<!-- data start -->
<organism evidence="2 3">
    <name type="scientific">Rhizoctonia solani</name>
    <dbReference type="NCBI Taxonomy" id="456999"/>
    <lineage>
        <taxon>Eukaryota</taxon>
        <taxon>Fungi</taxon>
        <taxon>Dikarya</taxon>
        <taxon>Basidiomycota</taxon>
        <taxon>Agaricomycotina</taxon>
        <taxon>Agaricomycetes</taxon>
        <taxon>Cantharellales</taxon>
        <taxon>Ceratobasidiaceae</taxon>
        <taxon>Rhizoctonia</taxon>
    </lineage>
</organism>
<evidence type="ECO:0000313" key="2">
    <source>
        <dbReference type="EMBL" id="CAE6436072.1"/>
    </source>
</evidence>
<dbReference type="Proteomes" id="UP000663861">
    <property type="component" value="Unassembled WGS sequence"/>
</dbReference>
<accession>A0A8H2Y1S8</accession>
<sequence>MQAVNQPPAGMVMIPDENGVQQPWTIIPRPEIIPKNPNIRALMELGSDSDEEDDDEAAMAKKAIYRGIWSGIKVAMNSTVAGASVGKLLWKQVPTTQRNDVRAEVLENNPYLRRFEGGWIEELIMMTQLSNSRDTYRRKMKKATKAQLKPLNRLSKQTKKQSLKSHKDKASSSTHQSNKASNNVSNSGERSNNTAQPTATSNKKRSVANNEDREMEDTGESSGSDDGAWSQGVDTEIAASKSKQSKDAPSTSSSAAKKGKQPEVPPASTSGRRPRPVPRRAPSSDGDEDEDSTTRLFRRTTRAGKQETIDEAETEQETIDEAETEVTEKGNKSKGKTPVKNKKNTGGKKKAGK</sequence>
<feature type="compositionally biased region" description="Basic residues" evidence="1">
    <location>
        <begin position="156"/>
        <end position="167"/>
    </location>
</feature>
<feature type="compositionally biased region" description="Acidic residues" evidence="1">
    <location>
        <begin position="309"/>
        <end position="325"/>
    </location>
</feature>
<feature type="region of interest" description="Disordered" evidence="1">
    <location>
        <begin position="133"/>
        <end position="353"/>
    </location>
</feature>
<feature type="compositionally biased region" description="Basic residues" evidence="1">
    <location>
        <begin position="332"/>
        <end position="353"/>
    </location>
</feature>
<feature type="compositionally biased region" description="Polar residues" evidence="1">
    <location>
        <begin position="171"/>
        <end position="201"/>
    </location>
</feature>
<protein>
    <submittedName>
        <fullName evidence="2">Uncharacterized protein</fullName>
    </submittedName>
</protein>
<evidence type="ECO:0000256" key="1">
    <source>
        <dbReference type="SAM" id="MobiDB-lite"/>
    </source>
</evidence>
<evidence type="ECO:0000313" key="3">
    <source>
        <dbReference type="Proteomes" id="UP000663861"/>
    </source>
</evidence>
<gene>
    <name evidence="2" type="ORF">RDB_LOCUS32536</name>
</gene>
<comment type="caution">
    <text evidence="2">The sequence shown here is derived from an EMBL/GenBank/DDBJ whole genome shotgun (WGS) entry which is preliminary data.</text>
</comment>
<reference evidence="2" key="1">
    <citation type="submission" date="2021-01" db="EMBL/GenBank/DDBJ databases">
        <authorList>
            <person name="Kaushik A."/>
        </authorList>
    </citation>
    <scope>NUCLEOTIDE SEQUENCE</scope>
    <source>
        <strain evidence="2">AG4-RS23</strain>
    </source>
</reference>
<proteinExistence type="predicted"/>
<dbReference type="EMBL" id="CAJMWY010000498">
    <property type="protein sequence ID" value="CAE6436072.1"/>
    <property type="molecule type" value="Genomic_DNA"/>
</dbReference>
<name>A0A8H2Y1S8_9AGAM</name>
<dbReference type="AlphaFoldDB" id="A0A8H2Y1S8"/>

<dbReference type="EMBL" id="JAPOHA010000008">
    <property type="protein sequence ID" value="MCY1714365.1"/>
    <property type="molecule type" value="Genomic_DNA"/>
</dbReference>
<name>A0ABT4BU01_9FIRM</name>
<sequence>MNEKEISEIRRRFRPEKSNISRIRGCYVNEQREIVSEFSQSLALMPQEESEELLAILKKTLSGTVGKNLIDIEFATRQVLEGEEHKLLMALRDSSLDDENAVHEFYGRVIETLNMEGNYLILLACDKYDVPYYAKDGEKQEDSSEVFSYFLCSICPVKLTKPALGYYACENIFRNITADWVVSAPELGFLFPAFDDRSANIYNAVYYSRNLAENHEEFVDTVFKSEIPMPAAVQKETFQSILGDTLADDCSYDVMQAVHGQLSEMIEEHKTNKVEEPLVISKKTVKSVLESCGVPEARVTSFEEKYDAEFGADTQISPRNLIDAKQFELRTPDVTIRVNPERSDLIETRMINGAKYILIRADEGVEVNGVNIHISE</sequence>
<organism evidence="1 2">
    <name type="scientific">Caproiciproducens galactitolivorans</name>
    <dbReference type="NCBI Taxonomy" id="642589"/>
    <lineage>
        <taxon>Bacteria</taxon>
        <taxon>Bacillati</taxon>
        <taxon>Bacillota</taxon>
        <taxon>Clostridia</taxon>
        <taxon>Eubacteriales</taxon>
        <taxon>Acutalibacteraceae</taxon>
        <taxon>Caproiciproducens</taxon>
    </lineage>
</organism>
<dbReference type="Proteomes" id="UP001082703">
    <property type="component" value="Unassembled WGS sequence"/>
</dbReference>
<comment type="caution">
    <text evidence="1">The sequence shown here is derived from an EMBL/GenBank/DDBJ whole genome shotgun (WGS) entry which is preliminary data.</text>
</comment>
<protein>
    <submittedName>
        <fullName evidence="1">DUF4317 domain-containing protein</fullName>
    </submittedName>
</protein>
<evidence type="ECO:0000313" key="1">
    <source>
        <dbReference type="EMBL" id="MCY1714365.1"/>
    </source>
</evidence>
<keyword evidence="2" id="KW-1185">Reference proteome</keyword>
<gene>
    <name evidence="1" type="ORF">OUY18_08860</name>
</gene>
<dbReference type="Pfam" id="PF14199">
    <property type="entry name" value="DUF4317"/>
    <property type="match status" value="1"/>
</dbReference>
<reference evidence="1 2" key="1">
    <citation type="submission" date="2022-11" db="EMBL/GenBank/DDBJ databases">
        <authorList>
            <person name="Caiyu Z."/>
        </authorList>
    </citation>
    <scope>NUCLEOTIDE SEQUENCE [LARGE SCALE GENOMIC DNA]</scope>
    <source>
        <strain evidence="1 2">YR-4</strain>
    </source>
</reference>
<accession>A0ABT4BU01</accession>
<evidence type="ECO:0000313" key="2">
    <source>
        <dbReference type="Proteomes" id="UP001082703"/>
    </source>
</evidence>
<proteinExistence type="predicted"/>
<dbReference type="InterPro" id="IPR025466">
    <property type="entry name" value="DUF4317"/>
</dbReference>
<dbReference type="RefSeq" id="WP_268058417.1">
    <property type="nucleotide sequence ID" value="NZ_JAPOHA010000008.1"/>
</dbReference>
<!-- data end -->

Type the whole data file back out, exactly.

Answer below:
<organism evidence="2 3">
    <name type="scientific">Rhizoctonia solani</name>
    <dbReference type="NCBI Taxonomy" id="456999"/>
    <lineage>
        <taxon>Eukaryota</taxon>
        <taxon>Fungi</taxon>
        <taxon>Dikarya</taxon>
        <taxon>Basidiomycota</taxon>
        <taxon>Agaricomycotina</taxon>
        <taxon>Agaricomycetes</taxon>
        <taxon>Cantharellales</taxon>
        <taxon>Ceratobasidiaceae</taxon>
        <taxon>Rhizoctonia</taxon>
    </lineage>
</organism>
<evidence type="ECO:0000313" key="2">
    <source>
        <dbReference type="EMBL" id="CAE6436072.1"/>
    </source>
</evidence>
<dbReference type="Proteomes" id="UP000663861">
    <property type="component" value="Unassembled WGS sequence"/>
</dbReference>
<accession>A0A8H2Y1S8</accession>
<sequence>MQAVNQPPAGMVMIPDENGVQQPWTIIPRPEIIPKNPNIRALMELGSDSDEEDDDEAAMAKKAIYRGIWSGIKVAMNSTVAGASVGKLLWKQVPTTQRNDVRAEVLENNPYLRRFEGGWIEELIMMTQLSNSRDTYRRKMKKATKAQLKPLNRLSKQTKKQSLKSHKDKASSSTHQSNKASNNVSNSGERSNNTAQPTATSNKKRSVANNEDREMEDTGESSGSDDGAWSQGVDTEIAASKSKQSKDAPSTSSSAAKKGKQPEVPPASTSGRRPRPVPRRAPSSDGDEDEDSTTRLFRRTTRAGKQETIDEAETEQETIDEAETEVTEKGNKSKGKTPVKNKKNTGGKKKAGK</sequence>
<feature type="compositionally biased region" description="Basic residues" evidence="1">
    <location>
        <begin position="156"/>
        <end position="167"/>
    </location>
</feature>
<feature type="compositionally biased region" description="Acidic residues" evidence="1">
    <location>
        <begin position="309"/>
        <end position="325"/>
    </location>
</feature>
<feature type="region of interest" description="Disordered" evidence="1">
    <location>
        <begin position="133"/>
        <end position="353"/>
    </location>
</feature>
<feature type="compositionally biased region" description="Basic residues" evidence="1">
    <location>
        <begin position="332"/>
        <end position="353"/>
    </location>
</feature>
<feature type="compositionally biased region" description="Polar residues" evidence="1">
    <location>
        <begin position="171"/>
        <end position="201"/>
    </location>
</feature>
<protein>
    <submittedName>
        <fullName evidence="2">Uncharacterized protein</fullName>
    </submittedName>
</protein>
<evidence type="ECO:0000256" key="1">
    <source>
        <dbReference type="SAM" id="MobiDB-lite"/>
    </source>
</evidence>
<evidence type="ECO:0000313" key="3">
    <source>
        <dbReference type="Proteomes" id="UP000663861"/>
    </source>
</evidence>
<gene>
    <name evidence="2" type="ORF">RDB_LOCUS32536</name>
</gene>
<comment type="caution">
    <text evidence="2">The sequence shown here is derived from an EMBL/GenBank/DDBJ whole genome shotgun (WGS) entry which is preliminary data.</text>
</comment>
<reference evidence="2" key="1">
    <citation type="submission" date="2021-01" db="EMBL/GenBank/DDBJ databases">
        <authorList>
            <person name="Kaushik A."/>
        </authorList>
    </citation>
    <scope>NUCLEOTIDE SEQUENCE</scope>
    <source>
        <strain evidence="2">AG4-RS23</strain>
    </source>
</reference>
<proteinExistence type="predicted"/>
<dbReference type="EMBL" id="CAJMWY010000498">
    <property type="protein sequence ID" value="CAE6436072.1"/>
    <property type="molecule type" value="Genomic_DNA"/>
</dbReference>
<name>A0A8H2Y1S8_9AGAM</name>
<dbReference type="AlphaFoldDB" id="A0A8H2Y1S8"/>

<dbReference type="EMBL" id="JAPOHA010000008">
    <property type="protein sequence ID" value="MCY1714365.1"/>
    <property type="molecule type" value="Genomic_DNA"/>
</dbReference>
<name>A0ABT4BU01_9FIRM</name>
<sequence>MNEKEISEIRRRFRPEKSNISRIRGCYVNEQREIVSEFSQSLALMPQEESEELLAILKKTLSGTVGKNLIDIEFATRQVLEGEEHKLLMALRDSSLDDENAVHEFYGRVIETLNMEGNYLILLACDKYDVPYYAKDGEKQEDSSEVFSYFLCSICPVKLTKPALGYYACENIFRNITADWVVSAPELGFLFPAFDDRSANIYNAVYYSRNLAENHEEFVDTVFKSEIPMPAAVQKETFQSILGDTLADDCSYDVMQAVHGQLSEMIEEHKTNKVEEPLVISKKTVKSVLESCGVPEARVTSFEEKYDAEFGADTQISPRNLIDAKQFELRTPDVTIRVNPERSDLIETRMINGAKYILIRADEGVEVNGVNIHISE</sequence>
<organism evidence="1 2">
    <name type="scientific">Caproiciproducens galactitolivorans</name>
    <dbReference type="NCBI Taxonomy" id="642589"/>
    <lineage>
        <taxon>Bacteria</taxon>
        <taxon>Bacillati</taxon>
        <taxon>Bacillota</taxon>
        <taxon>Clostridia</taxon>
        <taxon>Eubacteriales</taxon>
        <taxon>Acutalibacteraceae</taxon>
        <taxon>Caproiciproducens</taxon>
    </lineage>
</organism>
<dbReference type="Proteomes" id="UP001082703">
    <property type="component" value="Unassembled WGS sequence"/>
</dbReference>
<comment type="caution">
    <text evidence="1">The sequence shown here is derived from an EMBL/GenBank/DDBJ whole genome shotgun (WGS) entry which is preliminary data.</text>
</comment>
<protein>
    <submittedName>
        <fullName evidence="1">DUF4317 domain-containing protein</fullName>
    </submittedName>
</protein>
<evidence type="ECO:0000313" key="1">
    <source>
        <dbReference type="EMBL" id="MCY1714365.1"/>
    </source>
</evidence>
<keyword evidence="2" id="KW-1185">Reference proteome</keyword>
<gene>
    <name evidence="1" type="ORF">OUY18_08860</name>
</gene>
<dbReference type="Pfam" id="PF14199">
    <property type="entry name" value="DUF4317"/>
    <property type="match status" value="1"/>
</dbReference>
<reference evidence="1 2" key="1">
    <citation type="submission" date="2022-11" db="EMBL/GenBank/DDBJ databases">
        <authorList>
            <person name="Caiyu Z."/>
        </authorList>
    </citation>
    <scope>NUCLEOTIDE SEQUENCE [LARGE SCALE GENOMIC DNA]</scope>
    <source>
        <strain evidence="1 2">YR-4</strain>
    </source>
</reference>
<accession>A0ABT4BU01</accession>
<evidence type="ECO:0000313" key="2">
    <source>
        <dbReference type="Proteomes" id="UP001082703"/>
    </source>
</evidence>
<proteinExistence type="predicted"/>
<dbReference type="InterPro" id="IPR025466">
    <property type="entry name" value="DUF4317"/>
</dbReference>
<dbReference type="RefSeq" id="WP_268058417.1">
    <property type="nucleotide sequence ID" value="NZ_JAPOHA010000008.1"/>
</dbReference>